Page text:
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Exposure to COVID-Positive Household Members a Big Risk Factor for Vaccinated Healthcare Workers


Vaccinated people should quarantine if they are exposed to household members who tested positive for COVID-19.

Exposure to COVID-19-positive household members is a risk factor associated with infection among vaccinated healthcare workers.

The findings of the recent study suggested reconsideration of quarantining vaccinated people who have had significant exposure to household members who tested positive for the virus.

While mass vaccination of Israeli adults who received the BNT162b2 vaccine (Pfizer-BioNTech) is associated with a significantly lower rate of SARS-CoV-2, there are still cases of infection among fully vaccinated adults. And after the vaccination rollout, the CDC eliminated the need for quarantine after exposure.

Yonatan Oster, M.D., and a team of Israel-based investigators studied the association between exposure characteristics and infection risk among vaccinated and non-vaccinated healthcare workers in Israel. To do this, they conducted a case-control study between January and March 2021 at the Hadassah-Hebrew University Medical Center. Hospital executives executed the vaccination program and within two months, it achieved almost complete vaccination coverage and a significant decrease in the number of infected healthcare workers.

The investigators compared all vaccinated healthcare workers who tested positive at least two weeks after getting the second dose. Workers were placed into two control groups — all non-vaccinated workers who had positive test results during the same period and a sample of vaccinated workers who were tested but had negative results. The team collected data including demographic characteristics, symptoms, characteristics of exposure, and disease course.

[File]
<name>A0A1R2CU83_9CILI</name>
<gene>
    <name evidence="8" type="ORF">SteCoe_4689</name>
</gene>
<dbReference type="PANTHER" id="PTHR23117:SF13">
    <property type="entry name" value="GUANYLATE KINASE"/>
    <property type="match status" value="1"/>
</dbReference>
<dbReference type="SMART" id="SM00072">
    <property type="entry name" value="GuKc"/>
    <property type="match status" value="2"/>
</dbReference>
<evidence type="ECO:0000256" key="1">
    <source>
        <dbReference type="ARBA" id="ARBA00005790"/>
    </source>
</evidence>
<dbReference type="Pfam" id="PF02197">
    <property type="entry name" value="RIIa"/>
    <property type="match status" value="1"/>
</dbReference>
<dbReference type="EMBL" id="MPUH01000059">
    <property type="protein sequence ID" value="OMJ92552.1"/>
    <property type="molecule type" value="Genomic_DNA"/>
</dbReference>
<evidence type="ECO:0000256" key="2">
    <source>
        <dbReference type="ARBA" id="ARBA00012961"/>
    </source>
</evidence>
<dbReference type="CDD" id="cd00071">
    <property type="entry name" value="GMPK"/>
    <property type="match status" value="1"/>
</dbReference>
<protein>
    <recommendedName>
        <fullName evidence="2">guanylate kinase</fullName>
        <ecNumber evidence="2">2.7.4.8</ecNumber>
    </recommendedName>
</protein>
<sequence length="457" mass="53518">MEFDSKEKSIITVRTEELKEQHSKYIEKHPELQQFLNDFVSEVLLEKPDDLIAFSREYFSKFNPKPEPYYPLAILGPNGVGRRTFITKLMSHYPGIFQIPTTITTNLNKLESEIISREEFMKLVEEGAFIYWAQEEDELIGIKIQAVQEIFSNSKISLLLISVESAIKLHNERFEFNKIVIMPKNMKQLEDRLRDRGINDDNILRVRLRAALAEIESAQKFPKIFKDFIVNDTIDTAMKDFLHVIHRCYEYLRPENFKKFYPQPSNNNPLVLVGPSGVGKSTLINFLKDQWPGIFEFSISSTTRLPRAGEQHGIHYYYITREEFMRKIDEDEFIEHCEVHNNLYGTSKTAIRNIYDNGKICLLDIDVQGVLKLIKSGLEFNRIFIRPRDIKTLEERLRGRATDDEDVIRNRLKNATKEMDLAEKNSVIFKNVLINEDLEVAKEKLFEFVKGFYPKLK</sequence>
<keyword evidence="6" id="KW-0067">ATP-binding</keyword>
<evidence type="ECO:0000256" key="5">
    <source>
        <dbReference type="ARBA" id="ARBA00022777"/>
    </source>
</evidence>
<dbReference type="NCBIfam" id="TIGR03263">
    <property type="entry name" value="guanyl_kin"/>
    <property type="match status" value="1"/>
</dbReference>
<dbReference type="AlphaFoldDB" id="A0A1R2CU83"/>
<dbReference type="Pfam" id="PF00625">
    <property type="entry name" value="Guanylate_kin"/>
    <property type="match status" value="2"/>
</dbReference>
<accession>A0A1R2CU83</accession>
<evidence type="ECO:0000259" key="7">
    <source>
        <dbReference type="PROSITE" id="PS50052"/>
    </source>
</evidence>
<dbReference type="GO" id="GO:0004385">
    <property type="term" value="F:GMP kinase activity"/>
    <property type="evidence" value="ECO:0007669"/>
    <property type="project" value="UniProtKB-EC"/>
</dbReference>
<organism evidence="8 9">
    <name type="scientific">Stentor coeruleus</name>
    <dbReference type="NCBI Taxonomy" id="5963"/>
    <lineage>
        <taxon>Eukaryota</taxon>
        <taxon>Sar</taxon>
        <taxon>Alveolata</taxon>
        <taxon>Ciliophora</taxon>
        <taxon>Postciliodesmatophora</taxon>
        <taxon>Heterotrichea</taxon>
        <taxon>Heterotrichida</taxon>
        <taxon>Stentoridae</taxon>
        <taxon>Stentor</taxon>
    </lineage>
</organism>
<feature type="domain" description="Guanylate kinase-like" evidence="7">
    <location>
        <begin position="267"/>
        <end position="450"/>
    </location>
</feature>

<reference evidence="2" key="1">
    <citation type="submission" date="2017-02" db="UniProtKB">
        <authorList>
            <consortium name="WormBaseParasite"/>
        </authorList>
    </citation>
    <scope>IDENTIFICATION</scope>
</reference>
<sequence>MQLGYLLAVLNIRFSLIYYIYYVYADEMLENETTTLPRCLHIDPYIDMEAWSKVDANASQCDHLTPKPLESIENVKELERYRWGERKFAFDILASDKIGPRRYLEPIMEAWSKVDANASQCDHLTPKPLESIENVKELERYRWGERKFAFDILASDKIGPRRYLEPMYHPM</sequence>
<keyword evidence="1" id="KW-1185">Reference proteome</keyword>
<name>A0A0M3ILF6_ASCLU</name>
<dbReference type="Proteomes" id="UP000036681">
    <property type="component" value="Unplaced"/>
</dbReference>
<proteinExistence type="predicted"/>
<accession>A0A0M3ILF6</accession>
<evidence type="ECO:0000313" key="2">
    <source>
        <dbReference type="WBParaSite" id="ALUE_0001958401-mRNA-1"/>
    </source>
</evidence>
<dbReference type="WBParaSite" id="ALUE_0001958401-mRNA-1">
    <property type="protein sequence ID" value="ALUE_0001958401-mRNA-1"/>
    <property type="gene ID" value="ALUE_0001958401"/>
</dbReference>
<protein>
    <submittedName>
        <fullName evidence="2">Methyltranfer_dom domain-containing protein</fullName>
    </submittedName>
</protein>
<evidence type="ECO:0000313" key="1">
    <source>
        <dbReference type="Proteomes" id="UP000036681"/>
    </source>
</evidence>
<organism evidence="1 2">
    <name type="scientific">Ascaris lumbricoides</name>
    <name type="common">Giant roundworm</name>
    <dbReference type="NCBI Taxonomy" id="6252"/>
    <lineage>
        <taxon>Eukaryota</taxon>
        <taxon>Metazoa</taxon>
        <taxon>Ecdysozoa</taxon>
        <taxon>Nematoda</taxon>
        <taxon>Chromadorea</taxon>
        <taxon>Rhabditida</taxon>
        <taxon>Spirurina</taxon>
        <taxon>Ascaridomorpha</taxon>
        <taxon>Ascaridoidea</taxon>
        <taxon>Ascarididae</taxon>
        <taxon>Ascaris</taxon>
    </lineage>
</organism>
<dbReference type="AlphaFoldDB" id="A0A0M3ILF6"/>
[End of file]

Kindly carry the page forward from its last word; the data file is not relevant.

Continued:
There were 5,312 vaccinated healthcare workers and 690 non-vaccinated healthcare workers at the end of the study period. Of those vaccinated, .5% had positive test results for COVID-19 and 10% of non-vaccinated healthcare workers had positive test results for the virus.

Among the positive groups, symptoms were the common cause for testing (62% in the non-vaccinated-positive group and 63% in the vaccinate-positive group), but not in the vaccinated-negative group (22%).

Being exposed to a positive household member was significantly more common for healthcare workers in the vaccinated-positive group (56%) compared to the non-vaccinated-positive group (38%) and the vaccinated-negative group (9%). When it came to the odds ratio of exposure to positive household members, vaccinated-positive healthcare workers had an OR of 2.03 compared to non-vaccinated-positive healthcare workers and an OR of 12.5 compared with vaccinated-negative healthcare workers.

The research letter, “Association Between Exposure Characteristics and the Risk for COVID-19 Infection Among Health Care Workers With and Without BN-T162b2 Vaccination,” was published online in JAMA Network Open.

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